LIVES INTERRUPTED: The Takuma Ito & Go Matsuura Story

"LIVES INTERRUPTED: THE TAKUMA ITO AND GO MATSUURA STORY" is the tale of two Japanese students attending Marymount College in Rancho Palos Verdes, CA. who lost their lives in a car jacking in San Pedro, California in 1994. The shooter, Raymond Butler, a gang member, executed them in a Ralph's parking lot and took their white Honda Civic. The two boys were film majors on their way to USC's School of Cinematic Arts. The tragedy left the parents, friends and fellow students stunned and horrified. Professor Bruce R. Schwartz, a Media Arts professor at the College and a filmmaker, tells the tale of what happened 18 years ago. Raymond Butler is currently in San Quentin on Death Row. The film examines the case and themes the events generated.

On March 25, 1994 at 11 p.m., the two boys had just finished having dinner with friends and were coming back from Gardena, a nearby LA community. They pulled into a Ralph's supermarket parking lot in San Pedro, which was down the hill from the college, to buy groceries. As Takuma Ito, the driver, was about to get out of his white 1994 Honda Civic, he was held up by Raymond Butler, a gang member who decided he wanted their car. Not wanting witnesses, Butler shot Tak Ito in the back of the head then turned the gun and also shot Go Matsuura in the back of the head. He managed to toss both bodies out of the car and drive off in their Civic.

The two boys lay unconscious, bleeding on the asphalt until a girl came out of Ralph's and called 911. An emergency (EMT) vehicle arrived moments later. Sirens blaring, the medics hurried the boys off to Harbor General Hospital. Although both were still alive, they were already brain dead. At the hospital they were put on life support until their parents could fly in from Japan, confer with doctors and make the decision to take them off life support.

Their dream of becoming filmmakers never happened.

The parents of the two boys established a memorial Film Series as an annual event for students, faculty, and members of the local community at Marymount College to honor and keep the memory of their sons' dreams alive. The Series is called the Ito/Matsuura Film Series and has been chaired by Professor Schwartz for the past 18 years to commemorate the boys love of film.

The documentary that Schwartz has done is a tribute to their dream of wanting to become filmmakers and their love of the United States and American culture. It is also an exploration of the history of what happened.

The film takes a hard look at what happened, includes pencil sketch dramatizations of the carjacking; snippets of interviews with family and friends left behind, grieving. The rage and sadness generated by these boys' murders deeply affected their friends and family.

In Japan, the incident was the stuff of national headlines. President Clinton wrote letters of sympathy to both parents. Walter Mondale, Ambassador to Japan at the time, conferred condolences with the Japanese Prime Minister.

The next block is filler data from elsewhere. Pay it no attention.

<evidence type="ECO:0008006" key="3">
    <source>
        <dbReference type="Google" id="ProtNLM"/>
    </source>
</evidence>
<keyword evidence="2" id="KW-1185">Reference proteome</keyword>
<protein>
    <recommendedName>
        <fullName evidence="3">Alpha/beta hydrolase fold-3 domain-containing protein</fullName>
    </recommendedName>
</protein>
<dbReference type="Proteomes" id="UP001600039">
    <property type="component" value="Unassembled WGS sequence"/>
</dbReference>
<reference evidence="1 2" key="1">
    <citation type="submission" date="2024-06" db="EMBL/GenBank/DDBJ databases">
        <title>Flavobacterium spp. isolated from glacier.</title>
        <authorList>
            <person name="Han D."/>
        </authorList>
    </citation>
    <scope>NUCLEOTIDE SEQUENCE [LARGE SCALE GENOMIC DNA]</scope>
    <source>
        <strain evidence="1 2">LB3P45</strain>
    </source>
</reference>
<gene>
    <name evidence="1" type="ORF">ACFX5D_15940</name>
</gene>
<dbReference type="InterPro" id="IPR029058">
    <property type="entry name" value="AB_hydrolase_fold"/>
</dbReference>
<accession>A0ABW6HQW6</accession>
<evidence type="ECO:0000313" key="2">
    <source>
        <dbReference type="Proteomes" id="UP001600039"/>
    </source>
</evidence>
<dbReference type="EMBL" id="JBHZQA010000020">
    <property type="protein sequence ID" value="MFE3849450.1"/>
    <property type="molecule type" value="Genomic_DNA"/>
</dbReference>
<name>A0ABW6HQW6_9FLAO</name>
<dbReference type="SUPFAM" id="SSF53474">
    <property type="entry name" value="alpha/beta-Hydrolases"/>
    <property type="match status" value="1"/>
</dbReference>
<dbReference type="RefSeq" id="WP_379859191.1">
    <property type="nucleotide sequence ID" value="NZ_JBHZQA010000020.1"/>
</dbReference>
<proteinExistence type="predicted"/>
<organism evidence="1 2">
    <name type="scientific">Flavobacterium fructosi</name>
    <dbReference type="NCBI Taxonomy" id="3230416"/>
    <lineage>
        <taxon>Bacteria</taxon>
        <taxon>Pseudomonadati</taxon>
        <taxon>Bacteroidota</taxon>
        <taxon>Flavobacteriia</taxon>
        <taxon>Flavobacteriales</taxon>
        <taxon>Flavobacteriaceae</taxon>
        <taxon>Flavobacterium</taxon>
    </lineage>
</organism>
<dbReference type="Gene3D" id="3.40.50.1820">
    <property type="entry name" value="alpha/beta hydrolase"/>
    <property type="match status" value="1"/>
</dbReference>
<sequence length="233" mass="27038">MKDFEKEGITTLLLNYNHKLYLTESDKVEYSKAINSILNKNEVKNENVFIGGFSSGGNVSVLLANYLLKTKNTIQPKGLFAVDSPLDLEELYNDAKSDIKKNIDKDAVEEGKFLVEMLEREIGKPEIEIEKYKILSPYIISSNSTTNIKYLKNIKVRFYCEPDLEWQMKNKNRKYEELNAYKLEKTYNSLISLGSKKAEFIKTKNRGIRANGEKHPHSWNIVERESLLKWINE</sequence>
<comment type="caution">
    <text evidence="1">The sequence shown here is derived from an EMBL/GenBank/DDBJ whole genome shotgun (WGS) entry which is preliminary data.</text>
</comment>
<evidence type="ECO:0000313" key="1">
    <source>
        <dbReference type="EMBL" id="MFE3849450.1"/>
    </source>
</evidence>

Marymount College faculty and staff were devastated. Schwartz's film documents the effects on the college. Dr. Thomas McFadden, the president at the time was interviewed along with Marymount faculty who taught the two boys, in addition there are current interviews with the boys roommates and friends, both here and in Japan.

The spokesperson for the L.A. Police Department at the time of the killings is interviewed regarding gang culture in San Pedro and how the police were able to track down and arrest the shooter, Butler, within five days of the incident.

Both sets of parents indicate that their lives were permanently changed by the incident. The younger brother of Takuma Ito became an attorney for murder victims in Japan because of the loss. He has visited his brother's grave in Japan every morning for the past 18 years before he heads to work.

Schwartz's film documents the current conditions of people connected to the boys' lives and to the execution-style murders. In March 2012 he traveled to Japan to interview the parents and friends of the boys; he visited and filmed the gravesides of both victims, as well as the shrines that were set up by the parents to honor their son's memory.

Japanese journalists who reported on the event were interviewed.

The parents of the two boys returned to the United States in 1996, to visit Washington D.C. where they presented then President Clinton with a petition that included thousands of signatures asking for more stringent gun control laws.

Janet Moore, the prosecuting Attorney in the case against Raymond Butler was interviewed for the film.

The film audience is privy to pencil sketches of the trial, including getting an on camera look at the Death Penalty verdict handed down to Raymond Butler, the shooter by Judge Ronald Coen.

In conclusion, Schwartz's film addresses why Butler who has spent the past 18 years on San Quentin's Death Row without being executed and how much this has cost taxpayers as a result.

Implied in the narrative is the need for better gun control laws and that our society desperately needs to be less polarized into haves and have nots. Lastly, the film hopes to increase awareness of relevant social issues and themes and in doing so reduce the amount of violence in the world.

As mentioned, Schwartz went to Japan in March 2012 to film the back story of the two families, the enormity of changes the murders have caused.

His own evolving viewpoint on the case is explored and presented as the film ends.

The resulting film is brand new.